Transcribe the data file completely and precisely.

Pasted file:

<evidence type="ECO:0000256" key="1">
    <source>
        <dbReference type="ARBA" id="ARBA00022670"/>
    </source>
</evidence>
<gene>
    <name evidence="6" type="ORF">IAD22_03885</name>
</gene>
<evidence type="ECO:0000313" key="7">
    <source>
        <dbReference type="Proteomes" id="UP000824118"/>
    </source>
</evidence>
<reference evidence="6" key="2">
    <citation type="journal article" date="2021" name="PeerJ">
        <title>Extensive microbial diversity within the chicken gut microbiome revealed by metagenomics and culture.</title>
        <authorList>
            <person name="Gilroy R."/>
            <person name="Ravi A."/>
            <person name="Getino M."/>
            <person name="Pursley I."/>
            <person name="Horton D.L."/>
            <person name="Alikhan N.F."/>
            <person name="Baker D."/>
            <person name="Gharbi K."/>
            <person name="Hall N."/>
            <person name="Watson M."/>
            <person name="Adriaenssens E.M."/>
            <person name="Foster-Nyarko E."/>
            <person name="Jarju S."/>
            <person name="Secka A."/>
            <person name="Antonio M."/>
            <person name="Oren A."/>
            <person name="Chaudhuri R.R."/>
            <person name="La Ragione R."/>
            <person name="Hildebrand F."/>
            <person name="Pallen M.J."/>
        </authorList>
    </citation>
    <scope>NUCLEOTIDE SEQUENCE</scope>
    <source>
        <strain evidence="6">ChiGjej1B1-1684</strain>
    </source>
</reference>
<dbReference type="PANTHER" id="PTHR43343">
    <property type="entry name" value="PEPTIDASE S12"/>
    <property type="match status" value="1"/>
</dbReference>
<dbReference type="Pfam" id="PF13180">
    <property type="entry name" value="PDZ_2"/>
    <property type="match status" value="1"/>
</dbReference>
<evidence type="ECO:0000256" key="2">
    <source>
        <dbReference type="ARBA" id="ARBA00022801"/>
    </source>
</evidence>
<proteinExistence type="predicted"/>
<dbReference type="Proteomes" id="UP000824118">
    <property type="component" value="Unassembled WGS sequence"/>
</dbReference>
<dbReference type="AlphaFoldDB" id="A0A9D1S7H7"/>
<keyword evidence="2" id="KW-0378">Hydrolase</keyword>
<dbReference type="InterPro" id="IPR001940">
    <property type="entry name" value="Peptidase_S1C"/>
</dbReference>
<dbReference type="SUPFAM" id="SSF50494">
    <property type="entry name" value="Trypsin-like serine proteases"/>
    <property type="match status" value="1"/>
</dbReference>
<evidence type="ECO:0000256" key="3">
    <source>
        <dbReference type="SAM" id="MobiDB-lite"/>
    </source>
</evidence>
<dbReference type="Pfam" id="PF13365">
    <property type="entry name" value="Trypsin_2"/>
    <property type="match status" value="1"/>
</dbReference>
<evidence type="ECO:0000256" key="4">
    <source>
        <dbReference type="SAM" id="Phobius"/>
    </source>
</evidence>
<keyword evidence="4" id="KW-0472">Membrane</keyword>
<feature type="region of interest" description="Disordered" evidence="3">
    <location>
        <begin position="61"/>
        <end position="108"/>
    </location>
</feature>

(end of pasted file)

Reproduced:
<evidence type="ECO:0000256" key="1">
    <source>
        <dbReference type="ARBA" id="ARBA00022670"/>
    </source>
</evidence>
<gene>
    <name evidence="6" type="ORF">IAD22_03885</name>
</gene>
<evidence type="ECO:0000313" key="7">
    <source>
        <dbReference type="Proteomes" id="UP000824118"/>
    </source>
</evidence>
<reference evidence="6" key="2">
    <citation type="journal article" date="2021" name="PeerJ">
        <title>Extensive microbial diversity within the chicken gut microbiome revealed by metagenomics and culture.</title>
        <authorList>
            <person name="Gilroy R."/>
            <person name="Ravi A."/>
            <person name="Getino M."/>
            <person name="Pursley I."/>
            <person name="Horton D.L."/>
            <person name="Alikhan N.F."/>
            <person name="Baker D."/>
            <person name="Gharbi K."/>
            <person name="Hall N."/>
            <person name="Watson M."/>
            <person name="Adriaenssens E.M."/>
            <person name="Foster-Nyarko E."/>
            <person name="Jarju S."/>
            <person name="Secka A."/>
            <person name="Antonio M."/>
            <person name="Oren A."/>
            <person name="Chaudhuri R.R."/>
            <person name="La Ragione R."/>
            <person name="Hildebrand F."/>
            <person name="Pallen M.J."/>
        </authorList>
    </citation>
    <scope>NUCLEOTIDE SEQUENCE</scope>
    <source>
        <strain evidence="6">ChiGjej1B1-1684</strain>
    </source>
</reference>
<dbReference type="PANTHER" id="PTHR43343">
    <property type="entry name" value="PEPTIDASE S12"/>
    <property type="match status" value="1"/>
</dbReference>
<dbReference type="Pfam" id="PF13180">
    <property type="entry name" value="PDZ_2"/>
    <property type="match status" value="1"/>
</dbReference>
<evidence type="ECO:0000256" key="2">
    <source>
        <dbReference type="ARBA" id="ARBA00022801"/>
    </source>
</evidence>
<proteinExistence type="predicted"/>
<dbReference type="Proteomes" id="UP000824118">
    <property type="component" value="Unassembled WGS sequence"/>
</dbReference>
<dbReference type="AlphaFoldDB" id="A0A9D1S7H7"/>
<keyword evidence="2" id="KW-0378">Hydrolase</keyword>
<dbReference type="InterPro" id="IPR001940">
    <property type="entry name" value="Peptidase_S1C"/>
</dbReference>
<dbReference type="SUPFAM" id="SSF50494">
    <property type="entry name" value="Trypsin-like serine proteases"/>
    <property type="match status" value="1"/>
</dbReference>
<evidence type="ECO:0000256" key="3">
    <source>
        <dbReference type="SAM" id="MobiDB-lite"/>
    </source>
</evidence>
<dbReference type="Pfam" id="PF13365">
    <property type="entry name" value="Trypsin_2"/>
    <property type="match status" value="1"/>
</dbReference>
<evidence type="ECO:0000256" key="4">
    <source>
        <dbReference type="SAM" id="Phobius"/>
    </source>
</evidence>
<keyword evidence="4" id="KW-0472">Membrane</keyword>
<feature type="region of interest" description="Disordered" evidence="3">
    <location>
        <begin position="61"/>
        <end position="108"/>
    </location>
</feature>